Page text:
Each year, millions of fans tune into the Super Bowl for three reasons: the game, the half-time show, and (most importantly) the advertisements. With Super Bowl ads, fans expect the best brands to present positive, entertaining, and memorable content; they want to laugh or be emotionally connected to the brand. What fans do not expect from a Super Bowl ad, however, is a taste of presidential politics.
According to USA Today, Donald Trump and Michael Bloomberg’s political ads have been the first to air nationally during a Super Bowl since at least 1989. To get those desirable spots, Business Insider reports that the candidates spent almost $10 million. While The Wall Street Journal found that reactions to both candidates’ ads were more than 60% negative, USA Today believes that “together, they represent a new frontier for political advertising on television and the realm of Super Bowl commercials”. Indeed, it is reported that a third of online conversation about the Super Bowl ads centered around Mr. Trump’s and Mr. Bloomberg’s ads.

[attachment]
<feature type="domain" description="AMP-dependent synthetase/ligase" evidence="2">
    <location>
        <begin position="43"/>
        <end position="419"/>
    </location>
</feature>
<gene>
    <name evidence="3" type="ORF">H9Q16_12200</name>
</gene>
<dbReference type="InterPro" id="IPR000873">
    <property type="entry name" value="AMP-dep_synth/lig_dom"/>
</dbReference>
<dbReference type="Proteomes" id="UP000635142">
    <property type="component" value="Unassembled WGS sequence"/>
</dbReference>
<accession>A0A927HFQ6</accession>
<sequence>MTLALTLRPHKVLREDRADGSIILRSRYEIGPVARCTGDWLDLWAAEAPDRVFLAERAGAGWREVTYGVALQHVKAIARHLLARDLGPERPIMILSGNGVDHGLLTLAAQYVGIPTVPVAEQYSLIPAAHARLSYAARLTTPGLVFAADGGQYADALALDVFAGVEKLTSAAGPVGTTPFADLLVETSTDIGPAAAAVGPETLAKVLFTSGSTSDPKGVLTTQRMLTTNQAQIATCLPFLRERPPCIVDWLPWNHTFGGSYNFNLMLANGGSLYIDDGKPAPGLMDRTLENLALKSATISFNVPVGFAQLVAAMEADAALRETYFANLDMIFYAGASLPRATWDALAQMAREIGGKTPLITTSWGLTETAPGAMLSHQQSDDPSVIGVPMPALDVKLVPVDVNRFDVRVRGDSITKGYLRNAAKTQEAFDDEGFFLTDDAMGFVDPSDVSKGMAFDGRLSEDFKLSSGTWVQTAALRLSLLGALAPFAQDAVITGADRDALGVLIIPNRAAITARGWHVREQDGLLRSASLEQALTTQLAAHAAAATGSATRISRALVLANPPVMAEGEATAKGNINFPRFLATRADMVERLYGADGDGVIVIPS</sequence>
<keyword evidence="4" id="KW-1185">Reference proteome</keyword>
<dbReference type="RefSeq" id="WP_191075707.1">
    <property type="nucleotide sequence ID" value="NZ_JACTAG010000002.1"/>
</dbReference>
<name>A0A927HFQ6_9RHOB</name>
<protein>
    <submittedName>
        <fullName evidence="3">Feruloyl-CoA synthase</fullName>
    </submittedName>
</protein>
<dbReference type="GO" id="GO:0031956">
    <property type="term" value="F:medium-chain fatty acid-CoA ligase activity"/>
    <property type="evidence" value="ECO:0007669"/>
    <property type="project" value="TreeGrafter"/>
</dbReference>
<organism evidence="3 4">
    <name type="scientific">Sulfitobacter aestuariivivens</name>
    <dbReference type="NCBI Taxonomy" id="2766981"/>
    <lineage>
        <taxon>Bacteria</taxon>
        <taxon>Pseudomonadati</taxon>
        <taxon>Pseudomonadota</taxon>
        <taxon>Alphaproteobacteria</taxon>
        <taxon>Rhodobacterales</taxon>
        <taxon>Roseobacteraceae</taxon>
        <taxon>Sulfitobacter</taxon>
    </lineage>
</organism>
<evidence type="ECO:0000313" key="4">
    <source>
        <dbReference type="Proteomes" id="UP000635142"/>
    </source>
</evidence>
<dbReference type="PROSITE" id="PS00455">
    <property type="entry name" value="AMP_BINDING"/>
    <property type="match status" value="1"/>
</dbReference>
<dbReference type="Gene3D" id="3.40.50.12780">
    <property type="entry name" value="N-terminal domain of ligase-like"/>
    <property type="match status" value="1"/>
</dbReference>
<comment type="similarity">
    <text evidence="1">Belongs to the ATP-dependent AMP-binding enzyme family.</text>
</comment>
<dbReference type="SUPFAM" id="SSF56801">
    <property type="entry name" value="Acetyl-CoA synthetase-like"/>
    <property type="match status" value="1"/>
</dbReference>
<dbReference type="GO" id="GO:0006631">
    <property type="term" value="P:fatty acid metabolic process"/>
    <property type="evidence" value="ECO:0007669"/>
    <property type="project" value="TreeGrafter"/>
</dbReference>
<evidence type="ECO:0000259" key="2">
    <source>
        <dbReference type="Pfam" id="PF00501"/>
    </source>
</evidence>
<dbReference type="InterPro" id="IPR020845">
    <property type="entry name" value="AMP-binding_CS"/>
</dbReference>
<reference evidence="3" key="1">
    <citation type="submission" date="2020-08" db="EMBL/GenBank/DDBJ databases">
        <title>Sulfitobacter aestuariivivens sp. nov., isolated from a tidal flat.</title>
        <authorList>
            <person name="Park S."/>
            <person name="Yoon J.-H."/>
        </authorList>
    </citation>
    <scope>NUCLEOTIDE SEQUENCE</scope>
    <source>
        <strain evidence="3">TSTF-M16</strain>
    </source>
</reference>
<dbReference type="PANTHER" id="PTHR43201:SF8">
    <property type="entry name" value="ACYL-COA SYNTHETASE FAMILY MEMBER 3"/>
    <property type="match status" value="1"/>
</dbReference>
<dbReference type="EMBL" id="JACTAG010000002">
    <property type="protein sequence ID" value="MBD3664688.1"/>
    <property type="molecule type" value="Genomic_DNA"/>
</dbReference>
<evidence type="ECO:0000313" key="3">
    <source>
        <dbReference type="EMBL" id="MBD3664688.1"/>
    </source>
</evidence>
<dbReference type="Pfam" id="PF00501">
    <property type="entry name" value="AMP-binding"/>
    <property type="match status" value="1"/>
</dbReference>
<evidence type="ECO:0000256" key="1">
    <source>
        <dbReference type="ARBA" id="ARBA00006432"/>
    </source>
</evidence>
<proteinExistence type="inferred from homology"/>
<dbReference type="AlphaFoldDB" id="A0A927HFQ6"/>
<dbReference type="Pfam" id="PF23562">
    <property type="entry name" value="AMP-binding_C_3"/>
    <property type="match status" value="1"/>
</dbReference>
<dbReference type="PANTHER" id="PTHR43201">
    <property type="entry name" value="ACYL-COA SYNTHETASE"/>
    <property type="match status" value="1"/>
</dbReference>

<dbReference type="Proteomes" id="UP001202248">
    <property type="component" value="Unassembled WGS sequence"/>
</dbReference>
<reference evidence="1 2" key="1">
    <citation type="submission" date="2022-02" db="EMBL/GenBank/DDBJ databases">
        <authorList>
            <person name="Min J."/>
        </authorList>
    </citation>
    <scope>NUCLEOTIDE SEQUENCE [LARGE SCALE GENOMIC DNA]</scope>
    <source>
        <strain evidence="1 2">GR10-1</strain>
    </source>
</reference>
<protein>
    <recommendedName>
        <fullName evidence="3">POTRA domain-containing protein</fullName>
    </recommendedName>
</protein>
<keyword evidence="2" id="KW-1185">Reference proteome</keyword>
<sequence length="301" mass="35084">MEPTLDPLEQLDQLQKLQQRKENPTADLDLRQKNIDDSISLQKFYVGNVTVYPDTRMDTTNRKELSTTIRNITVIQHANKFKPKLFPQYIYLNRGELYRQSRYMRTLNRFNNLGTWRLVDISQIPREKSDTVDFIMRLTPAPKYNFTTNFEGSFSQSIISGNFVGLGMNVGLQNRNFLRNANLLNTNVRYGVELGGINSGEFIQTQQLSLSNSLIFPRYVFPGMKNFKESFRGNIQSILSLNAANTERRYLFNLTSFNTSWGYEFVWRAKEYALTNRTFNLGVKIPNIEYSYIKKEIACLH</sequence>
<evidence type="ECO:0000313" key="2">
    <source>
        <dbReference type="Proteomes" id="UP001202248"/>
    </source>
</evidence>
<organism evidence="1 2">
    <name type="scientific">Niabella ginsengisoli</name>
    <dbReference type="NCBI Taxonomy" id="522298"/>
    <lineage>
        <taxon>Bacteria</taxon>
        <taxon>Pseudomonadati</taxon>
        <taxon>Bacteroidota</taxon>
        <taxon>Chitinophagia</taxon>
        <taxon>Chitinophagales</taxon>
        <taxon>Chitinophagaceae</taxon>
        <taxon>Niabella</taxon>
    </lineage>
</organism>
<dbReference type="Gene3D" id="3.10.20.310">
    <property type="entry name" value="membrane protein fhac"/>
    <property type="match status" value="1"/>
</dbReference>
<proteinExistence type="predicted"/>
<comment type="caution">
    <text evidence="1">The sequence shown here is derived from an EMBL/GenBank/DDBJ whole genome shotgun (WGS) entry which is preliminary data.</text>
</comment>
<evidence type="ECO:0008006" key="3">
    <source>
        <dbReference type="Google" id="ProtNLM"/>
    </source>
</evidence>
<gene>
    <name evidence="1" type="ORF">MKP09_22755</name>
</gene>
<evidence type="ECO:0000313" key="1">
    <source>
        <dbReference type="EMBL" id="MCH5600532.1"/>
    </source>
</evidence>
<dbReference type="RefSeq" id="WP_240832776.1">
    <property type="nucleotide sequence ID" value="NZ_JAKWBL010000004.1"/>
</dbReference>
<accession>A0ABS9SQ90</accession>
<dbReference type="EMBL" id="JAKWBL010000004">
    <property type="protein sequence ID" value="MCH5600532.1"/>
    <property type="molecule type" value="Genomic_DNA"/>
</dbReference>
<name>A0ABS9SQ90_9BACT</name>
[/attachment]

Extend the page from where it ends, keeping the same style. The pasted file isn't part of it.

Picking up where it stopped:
From what we at TXADPR observed during the event, FOX attempted to ensure both political ads were strategically placed. We believe this was done to prevent brands from being associated with either candidate and to lessen fans’ negative feelings about the presence of the ads. Still, The Wall Street Journal states that “some brands expressed misgivings about seeing their own ads adjacent to political ads [and some] 63% of Americans called the Super Bowl an inappropriate platform for political candidates’ ads, according to a poll conducted online recently by Morning Consult for The Wall Street Journal.”
Either way, these candidates will not back down as they strive to reach as many voters as possible. It is apparent that any medium will do: FiveThirtyEight tracks ad buys by numerous presidential candidates, CNBC reports that more than $825,000 was spent by Mike Bloomberg for Facebook ads, and TXADPR speaks with graduate students who received texts from Bernie Sanders team. Political ads and messaging will be hard to avoid, whether the public is ready or not. So, we at TXADPR wonder, are you ready?